I was asked this question quite bluntly a few weekends ago right before the music concert I was attending started. I suppose the person concerned was trying to ask me why I was not getting married without mentioning ‘marriage’ directly. While I am quite used to this question by now and know how to brush off such comments without committing to anything or hurting anyone’s sentiment but this time I was put off.
If I was in a particularly charitable mood, I’d have thought he was aware of Plato’s two-souls theory and is genuinely interested in my emotional and psychological welfare. But I suspect it was nothing of the sort because the vibe I got was a distinctly weird one. At first I tried my usual tact, a non-committal smile which said nothing. Then the smile got wider and become a laugh. By this time people are usually puzzled and leave me alone. No effect this time. (Note to self: must change tact) Then I explained how I have seen some terrible marriages (and I have) which discourage me (it doesn’t but it works to deflect attention for the time being). No effect again. All I got was counter ‘gyaan’ echoing one of the quotes of Eleanor Roosevelt. I am not sure if the person concerned would have realised that he is echoing her. (Roosevelt said ‘No one can make you feel inferior without your consent.’ I got this version: ‘No one can hurt you without your consent’). My smile become wider more forced and I wanted to throw something at him without his consent. Except I had a book and my clutch – hardly things that can be thrown. Anyway he plonked himself in front of my seat and refused to leave through the entire concert which got on my nerves. This is the same man who a few years back wanted to advice my mom on my wedding menu. An indirect way of asking when is the ‘bhalo khobhor’ (good news i.e. marriage).
I usually avoid attending events where incidents of such kind have a high possibility of happening. But didn’t think a music concert would be a place where I will be attacked. And yes, it feels like an attack. I kept trying to keep my cool by thinking of Plato and his theory and how in college I had spent several afternoons in the mezzanine floor of the college library, which housed the reference volumes of all the Greek philosophers. Those fat leatherette brown books with gold lettering in whose pages I discovered the origins of the two-souls or divided soul theory. I remember I was surprised because it was not exactly as I thought how it would be. It was better, less rigid and really well thought out. I am not going to summarise it here. I am sure you can look it up on Britannica or one of the philosophy websites. My reverie was cut off by more personal questions and more gyaan. I was thinking if he has ever heard of Plato. I doubt it because Plato would not figure in this person’s worldview at all. If given more time, I’m sure quotations of other Indian language writers would have followed including maybe the Hindu holy texts. Anyway, I looked away pointedly and refused to engage in a debate. I think he got the hint. I was a bit furious. I wanted to make sense of this. As usual when I want to understand the world, I look for it in literature. So my mind turned to one of my professors, the brilliant Jean Fernandez who taught my undergraduate class. She had once said – I am not sure if these were her own words or she quoted someone else – ‘A single woman is a threat to society.’ I kept turning that line in my head. By remaining single, she is basically challenging that very foundations of patriarchy – i.e. marriage. By refusing marriage, she is refusing to live under a man’s rule. She could be under her father’s rule unless she is financially independent. So, a single woman who is financially independent is a threat to society. Maybe that is what the person concerned reacted to. At least that is what I think it was. Patriarchy asserting itself in a different way. Now it all made sense. I might be a source of immense frustration to him. For a very long period, since I kept my interactions to just a few people with whom I can connect with, I felt free. However, the inconsiderate impolite world is always waiting out there.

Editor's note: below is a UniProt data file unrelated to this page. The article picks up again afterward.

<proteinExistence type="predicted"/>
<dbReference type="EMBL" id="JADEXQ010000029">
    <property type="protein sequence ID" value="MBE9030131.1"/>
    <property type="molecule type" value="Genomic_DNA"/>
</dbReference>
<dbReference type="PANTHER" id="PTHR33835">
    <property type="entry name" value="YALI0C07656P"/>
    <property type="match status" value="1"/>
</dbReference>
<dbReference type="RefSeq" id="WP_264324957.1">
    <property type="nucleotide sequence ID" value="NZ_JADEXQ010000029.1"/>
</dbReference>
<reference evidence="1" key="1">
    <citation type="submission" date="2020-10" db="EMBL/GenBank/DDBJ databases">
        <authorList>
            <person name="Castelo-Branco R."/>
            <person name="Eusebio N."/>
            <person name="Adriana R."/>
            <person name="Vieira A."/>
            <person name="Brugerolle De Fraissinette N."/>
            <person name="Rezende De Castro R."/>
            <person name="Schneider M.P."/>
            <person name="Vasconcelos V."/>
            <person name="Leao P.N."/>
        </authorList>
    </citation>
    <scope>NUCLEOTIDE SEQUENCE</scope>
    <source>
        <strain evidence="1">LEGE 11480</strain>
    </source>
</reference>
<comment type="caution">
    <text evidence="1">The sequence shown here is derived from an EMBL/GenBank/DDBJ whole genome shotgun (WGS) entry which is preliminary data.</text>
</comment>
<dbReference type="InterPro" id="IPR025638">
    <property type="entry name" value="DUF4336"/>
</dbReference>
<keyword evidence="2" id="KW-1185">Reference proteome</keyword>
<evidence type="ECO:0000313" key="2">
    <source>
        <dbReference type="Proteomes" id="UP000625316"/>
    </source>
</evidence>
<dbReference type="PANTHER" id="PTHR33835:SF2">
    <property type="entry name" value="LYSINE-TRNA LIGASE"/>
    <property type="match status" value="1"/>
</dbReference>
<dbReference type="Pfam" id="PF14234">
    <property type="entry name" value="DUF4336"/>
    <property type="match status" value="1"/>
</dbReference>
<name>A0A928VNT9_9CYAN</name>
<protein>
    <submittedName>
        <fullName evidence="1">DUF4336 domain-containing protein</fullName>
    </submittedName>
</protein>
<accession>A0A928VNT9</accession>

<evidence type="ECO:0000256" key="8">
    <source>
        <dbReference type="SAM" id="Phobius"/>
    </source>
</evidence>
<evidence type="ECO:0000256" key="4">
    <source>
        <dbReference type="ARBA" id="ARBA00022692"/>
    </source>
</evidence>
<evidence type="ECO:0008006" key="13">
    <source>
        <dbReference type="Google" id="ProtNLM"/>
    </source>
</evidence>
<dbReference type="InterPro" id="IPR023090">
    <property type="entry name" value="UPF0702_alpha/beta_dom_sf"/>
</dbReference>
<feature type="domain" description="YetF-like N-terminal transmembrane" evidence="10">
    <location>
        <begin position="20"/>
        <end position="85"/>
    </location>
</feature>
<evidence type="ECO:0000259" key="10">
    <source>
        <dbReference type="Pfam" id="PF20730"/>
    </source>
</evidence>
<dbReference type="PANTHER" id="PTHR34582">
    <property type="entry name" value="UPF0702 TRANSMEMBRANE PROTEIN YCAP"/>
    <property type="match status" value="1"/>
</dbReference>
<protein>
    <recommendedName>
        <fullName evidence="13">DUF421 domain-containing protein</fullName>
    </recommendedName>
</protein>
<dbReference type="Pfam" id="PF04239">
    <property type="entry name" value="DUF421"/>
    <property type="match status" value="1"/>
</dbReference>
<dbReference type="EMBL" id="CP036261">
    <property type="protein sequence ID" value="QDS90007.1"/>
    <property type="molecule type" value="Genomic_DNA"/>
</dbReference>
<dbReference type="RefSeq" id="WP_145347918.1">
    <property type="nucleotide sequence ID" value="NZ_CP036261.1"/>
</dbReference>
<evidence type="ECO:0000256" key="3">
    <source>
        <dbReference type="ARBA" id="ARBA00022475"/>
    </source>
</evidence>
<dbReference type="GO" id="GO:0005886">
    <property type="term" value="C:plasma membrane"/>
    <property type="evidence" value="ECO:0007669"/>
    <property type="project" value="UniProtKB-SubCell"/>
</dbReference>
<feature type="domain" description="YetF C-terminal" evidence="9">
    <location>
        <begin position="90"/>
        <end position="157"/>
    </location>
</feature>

And oh, just to be clear, I never thought I was incomplete or halved or quartered. I am a complete person, thank you.
*The word chosen in Bangla was ‘kata’ or cut. That is conveying a sense of incompleteness. That is why ‘incomplete’ is the closest English term I can come up, which gives a similar sense.